I’m not sure if they all will, but there is a good chance that my whole family will march on Saturday. Not together. But will show up in Portland and in Seattle and in Spirit. And it makes me so proud.
I know my Mom would have been so activated about this march, this election, these current events.
As I’ve watched Barack and Michelle Obama, and listened to their considerations for their daughters especially, I am reminded of my Mom’s (along with my Dad’s) modeling over the course of my life, about caring deeply, and especially about things that matter. That modeling triggers me to care deeply right now.
- To tear up as I watch videos and read reports of people doing the right thing, courageously speaking the truth and showing up.
- To feel moved by everything that is going on and not be complicit any longer.
- To wonder what it means, what will happen, what the context is, what to believe, what to ignore.
That is my Mom’s legacy. That is all parents’ and adults’ true legacy.
The indelible imprint left on the next generation by their elders’ actions more than their words.
This Women’s March (with 200,000+ expected in D.C. including a few of my friends, 30,000+ expected in Portland including countless friends, folks I know marching in St. Louis, New Orleans, Sacramento, plus 100s of other marches in cities around the world) is literally millions of women showing up in solidarity. Millions of people showing up.
Yes, that does give me hope.
But is it enough?
Enough for what? To change public opinion? To change leadership? To change belief systems toward the Beloved Community, where no one is at risk and needs protection?
Well, probably not.
But, it is a tipping point.
And, to answer my Dad’s question from earlier today: that is the point of the March, I think.
To show solidarity, tipping us over to the other side — where enough is enough and real change can start.
I suppose President Trump’s election has been what I like to call the “disruptive catalyst” — something that shakes us to the core, turns our world upside down and jumpstarts us anew — to get us to this tipping point.
And from my extensive personal experience with disruptive catalysts this is the most painful, but most enlightening, part of the transformation process.
The pain has gotten too great to ignore any longer. A new way must be found.
There is no going back. Nor would one want to now that one’s eyes are opened so widely to the true reality of now. Not the now that one wanted to be, but that is.
Is because of circumstances and choices that we participated in.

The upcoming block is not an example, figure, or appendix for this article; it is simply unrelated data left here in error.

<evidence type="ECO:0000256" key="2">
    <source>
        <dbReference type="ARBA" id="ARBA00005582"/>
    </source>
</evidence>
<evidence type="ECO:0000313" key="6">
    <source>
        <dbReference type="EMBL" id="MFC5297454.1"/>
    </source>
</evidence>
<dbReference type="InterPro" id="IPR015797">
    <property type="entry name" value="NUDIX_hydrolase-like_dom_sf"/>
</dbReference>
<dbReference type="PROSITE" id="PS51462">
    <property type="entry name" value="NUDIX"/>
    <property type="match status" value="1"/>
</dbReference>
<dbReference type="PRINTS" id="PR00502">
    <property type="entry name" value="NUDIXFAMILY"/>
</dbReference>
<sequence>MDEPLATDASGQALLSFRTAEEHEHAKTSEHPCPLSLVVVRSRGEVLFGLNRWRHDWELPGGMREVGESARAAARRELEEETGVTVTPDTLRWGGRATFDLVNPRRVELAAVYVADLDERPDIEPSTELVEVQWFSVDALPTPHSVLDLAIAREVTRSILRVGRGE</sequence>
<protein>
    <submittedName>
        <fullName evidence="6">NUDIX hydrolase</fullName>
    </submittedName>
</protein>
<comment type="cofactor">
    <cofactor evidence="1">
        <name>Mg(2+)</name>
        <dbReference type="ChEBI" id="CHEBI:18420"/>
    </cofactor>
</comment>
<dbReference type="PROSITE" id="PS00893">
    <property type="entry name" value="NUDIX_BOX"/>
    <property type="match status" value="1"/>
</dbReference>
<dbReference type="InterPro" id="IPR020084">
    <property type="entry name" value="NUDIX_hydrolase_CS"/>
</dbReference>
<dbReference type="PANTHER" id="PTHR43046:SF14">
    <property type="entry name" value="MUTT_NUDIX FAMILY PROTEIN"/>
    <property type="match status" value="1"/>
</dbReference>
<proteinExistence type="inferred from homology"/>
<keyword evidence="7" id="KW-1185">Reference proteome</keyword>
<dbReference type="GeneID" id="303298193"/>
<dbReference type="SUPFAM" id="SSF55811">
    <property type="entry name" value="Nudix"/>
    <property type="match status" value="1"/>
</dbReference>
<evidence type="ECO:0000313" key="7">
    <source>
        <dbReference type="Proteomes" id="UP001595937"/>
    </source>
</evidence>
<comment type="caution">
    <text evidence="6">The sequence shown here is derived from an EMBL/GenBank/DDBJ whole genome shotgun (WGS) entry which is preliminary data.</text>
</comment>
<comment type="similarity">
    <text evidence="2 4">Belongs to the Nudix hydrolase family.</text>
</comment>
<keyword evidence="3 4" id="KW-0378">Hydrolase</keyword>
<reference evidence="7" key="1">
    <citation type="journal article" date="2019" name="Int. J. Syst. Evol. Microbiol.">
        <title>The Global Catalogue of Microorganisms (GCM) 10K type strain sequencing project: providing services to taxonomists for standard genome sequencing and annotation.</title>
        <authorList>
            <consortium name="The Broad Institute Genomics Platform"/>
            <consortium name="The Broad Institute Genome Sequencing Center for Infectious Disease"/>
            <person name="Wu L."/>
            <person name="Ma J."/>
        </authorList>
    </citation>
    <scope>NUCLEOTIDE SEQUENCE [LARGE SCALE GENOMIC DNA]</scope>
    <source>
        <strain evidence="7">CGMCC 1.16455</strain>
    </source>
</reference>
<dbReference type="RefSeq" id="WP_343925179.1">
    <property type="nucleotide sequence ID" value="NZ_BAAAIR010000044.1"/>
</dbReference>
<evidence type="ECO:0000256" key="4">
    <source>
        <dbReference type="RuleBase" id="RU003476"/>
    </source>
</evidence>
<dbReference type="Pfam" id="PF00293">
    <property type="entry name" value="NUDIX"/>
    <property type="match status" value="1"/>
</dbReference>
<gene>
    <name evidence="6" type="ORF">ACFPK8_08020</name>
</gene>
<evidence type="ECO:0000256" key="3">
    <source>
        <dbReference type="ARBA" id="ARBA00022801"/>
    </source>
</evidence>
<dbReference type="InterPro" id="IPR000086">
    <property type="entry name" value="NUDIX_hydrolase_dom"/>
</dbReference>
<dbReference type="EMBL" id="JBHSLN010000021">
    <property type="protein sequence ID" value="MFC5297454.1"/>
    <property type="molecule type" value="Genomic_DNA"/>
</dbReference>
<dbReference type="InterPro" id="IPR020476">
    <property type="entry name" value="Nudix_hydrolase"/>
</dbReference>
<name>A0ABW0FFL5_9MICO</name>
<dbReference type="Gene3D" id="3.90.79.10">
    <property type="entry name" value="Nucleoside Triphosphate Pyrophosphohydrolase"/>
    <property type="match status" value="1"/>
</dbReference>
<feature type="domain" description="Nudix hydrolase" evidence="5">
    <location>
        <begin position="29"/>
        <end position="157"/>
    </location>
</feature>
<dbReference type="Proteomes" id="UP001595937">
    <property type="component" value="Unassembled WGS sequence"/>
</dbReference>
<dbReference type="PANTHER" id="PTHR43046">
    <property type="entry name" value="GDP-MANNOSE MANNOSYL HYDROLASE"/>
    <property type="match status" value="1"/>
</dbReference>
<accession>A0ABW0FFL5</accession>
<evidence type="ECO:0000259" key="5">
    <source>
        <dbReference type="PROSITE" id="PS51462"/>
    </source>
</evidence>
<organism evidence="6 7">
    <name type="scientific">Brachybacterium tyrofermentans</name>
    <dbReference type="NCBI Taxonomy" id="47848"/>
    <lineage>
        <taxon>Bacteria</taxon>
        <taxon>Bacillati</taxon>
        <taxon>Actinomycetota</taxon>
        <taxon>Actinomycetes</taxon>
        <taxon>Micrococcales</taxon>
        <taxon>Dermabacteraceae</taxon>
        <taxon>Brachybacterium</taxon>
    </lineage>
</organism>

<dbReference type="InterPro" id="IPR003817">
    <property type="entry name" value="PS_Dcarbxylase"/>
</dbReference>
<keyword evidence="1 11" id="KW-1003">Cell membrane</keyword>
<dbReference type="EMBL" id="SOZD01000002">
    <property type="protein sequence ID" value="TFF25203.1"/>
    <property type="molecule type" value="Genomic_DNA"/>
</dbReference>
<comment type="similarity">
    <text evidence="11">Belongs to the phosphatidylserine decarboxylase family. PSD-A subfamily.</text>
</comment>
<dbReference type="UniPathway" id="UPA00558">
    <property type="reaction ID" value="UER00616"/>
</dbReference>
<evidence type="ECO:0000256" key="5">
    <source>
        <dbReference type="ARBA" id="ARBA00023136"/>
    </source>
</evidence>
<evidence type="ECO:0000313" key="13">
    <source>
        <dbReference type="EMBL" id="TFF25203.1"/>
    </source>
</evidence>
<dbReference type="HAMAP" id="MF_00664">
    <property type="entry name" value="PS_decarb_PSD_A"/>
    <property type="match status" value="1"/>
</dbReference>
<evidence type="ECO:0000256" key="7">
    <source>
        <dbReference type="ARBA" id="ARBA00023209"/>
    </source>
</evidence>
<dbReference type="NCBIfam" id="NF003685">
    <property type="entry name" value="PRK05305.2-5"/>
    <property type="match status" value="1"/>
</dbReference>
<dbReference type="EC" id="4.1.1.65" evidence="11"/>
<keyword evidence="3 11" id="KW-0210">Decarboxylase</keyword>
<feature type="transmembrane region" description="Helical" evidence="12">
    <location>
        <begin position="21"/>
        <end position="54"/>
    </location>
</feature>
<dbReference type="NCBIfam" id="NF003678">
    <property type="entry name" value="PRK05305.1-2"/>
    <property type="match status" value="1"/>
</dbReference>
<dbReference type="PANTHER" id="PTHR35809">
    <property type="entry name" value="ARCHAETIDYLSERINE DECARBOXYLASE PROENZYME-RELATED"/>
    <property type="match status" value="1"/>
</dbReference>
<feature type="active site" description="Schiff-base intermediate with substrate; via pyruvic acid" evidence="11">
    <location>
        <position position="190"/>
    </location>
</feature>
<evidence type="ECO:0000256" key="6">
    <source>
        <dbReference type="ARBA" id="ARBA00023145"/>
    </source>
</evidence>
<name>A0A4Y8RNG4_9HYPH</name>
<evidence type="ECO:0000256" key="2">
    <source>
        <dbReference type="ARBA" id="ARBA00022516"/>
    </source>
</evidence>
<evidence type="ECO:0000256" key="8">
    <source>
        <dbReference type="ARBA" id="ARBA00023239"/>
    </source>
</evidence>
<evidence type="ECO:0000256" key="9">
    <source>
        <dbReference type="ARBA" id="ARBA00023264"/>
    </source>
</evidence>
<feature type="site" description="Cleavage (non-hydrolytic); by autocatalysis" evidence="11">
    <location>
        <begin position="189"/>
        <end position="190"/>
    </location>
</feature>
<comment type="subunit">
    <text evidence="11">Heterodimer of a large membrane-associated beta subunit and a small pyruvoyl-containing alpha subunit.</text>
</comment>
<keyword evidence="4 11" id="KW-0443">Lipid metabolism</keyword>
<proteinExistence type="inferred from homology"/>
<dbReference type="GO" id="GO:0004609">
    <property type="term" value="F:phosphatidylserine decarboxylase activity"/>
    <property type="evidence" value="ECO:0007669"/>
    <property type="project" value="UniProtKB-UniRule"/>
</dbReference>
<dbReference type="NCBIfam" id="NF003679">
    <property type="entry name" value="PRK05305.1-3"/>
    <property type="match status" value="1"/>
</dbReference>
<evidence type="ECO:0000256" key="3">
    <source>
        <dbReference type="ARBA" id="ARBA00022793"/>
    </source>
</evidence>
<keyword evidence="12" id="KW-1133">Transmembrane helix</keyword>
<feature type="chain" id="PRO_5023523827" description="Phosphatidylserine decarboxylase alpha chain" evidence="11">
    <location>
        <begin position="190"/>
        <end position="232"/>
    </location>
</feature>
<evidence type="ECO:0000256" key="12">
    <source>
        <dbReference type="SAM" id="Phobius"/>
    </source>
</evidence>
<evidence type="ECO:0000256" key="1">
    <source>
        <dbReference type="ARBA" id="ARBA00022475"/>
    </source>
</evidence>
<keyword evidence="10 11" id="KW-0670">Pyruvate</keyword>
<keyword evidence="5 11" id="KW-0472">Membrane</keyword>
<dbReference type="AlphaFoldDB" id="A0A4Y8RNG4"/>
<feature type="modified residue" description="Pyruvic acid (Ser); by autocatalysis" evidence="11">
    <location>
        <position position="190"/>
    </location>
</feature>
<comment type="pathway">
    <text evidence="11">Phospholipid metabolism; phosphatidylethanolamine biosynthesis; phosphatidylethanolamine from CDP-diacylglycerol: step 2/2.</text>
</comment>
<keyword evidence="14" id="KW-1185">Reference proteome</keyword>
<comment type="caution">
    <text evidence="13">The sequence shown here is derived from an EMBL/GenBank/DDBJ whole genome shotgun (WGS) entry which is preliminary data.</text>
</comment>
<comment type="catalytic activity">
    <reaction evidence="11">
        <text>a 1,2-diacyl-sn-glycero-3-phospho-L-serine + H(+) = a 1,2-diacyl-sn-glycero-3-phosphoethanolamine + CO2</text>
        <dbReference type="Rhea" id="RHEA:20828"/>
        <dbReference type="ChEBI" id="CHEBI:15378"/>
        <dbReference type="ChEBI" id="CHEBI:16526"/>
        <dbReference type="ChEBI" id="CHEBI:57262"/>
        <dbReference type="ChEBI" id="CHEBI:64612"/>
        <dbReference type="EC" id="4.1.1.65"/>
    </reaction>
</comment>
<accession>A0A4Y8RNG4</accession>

In the shock of this new now, there is no remorse, no guilt, no shame, no judgement, no fear, no grief, no anger, but there is space.
A wide open space.
A space that will be filled. But remains an opportunity for now. A space that is magnetic—for inspiration. For inspiring the new, as yet unimagined, way.
It first attracts all the positive energy, the force—of creation, of new, of growth, of possibility.
A space for pure inspiration.
Mind you, not drive, not ambition, not opportunistic. Those are the acts of making something happen that one thinks should be (or could be). Inspiration is the act of an idea being born of its own accord—emerging from what must be.
And some people call this inspiration love.
I do in the sense that I love inspiration: I love feeling inspired. I love feeling lifted up, lighter, elevated. I love feeling its freedom, its vastness, its calling. It is a divine feeling. And so is love.
So, when we follow the jolt of a disruptive catalyst with an openness to inspiration, perhaps what we create is love. Or more love. Or closer to love than we were before.
Sure, some people would go another way. The space would collapse into itself, into a black hole of negative energy, from fear to hate. So deep their hurting.
Those people exist. And I feel for them.
But I am not one of those people. That is not how I respond to a disruptive catalyst.
That is not how my family responds. That is not how our family friends respond. That is not how my mentors respond. That is not how my peers respond. That is not how my friends respond. That is not how my people respond.
We are not better, but I dare say, we are better off.
I cannot even imagine how profoundly hard living in an existence of hate must be. The paranoia, the anxiety, the distrust, the fear, the defensiveness, the anger, the judgement, the shame. How exhausting and life draining! And, it’s never satisfied. Literally like a black hole.
So, I guess that is what everybody is talking about. And what it means when people at my church say they are “standing on the side of love.”
Well, then, yes, I too am standing (up and beside and within and) for love, for creation, for positivity, for creativity, for inspiration.
I am inspired to stand up and to walk.
I am inspired to do better and seek better.
I am inspired to be true and real.
I am inspired to respond and help.
I am inspired to understand and listen.
I am inspired to follow and lead.
I am inspired to show up.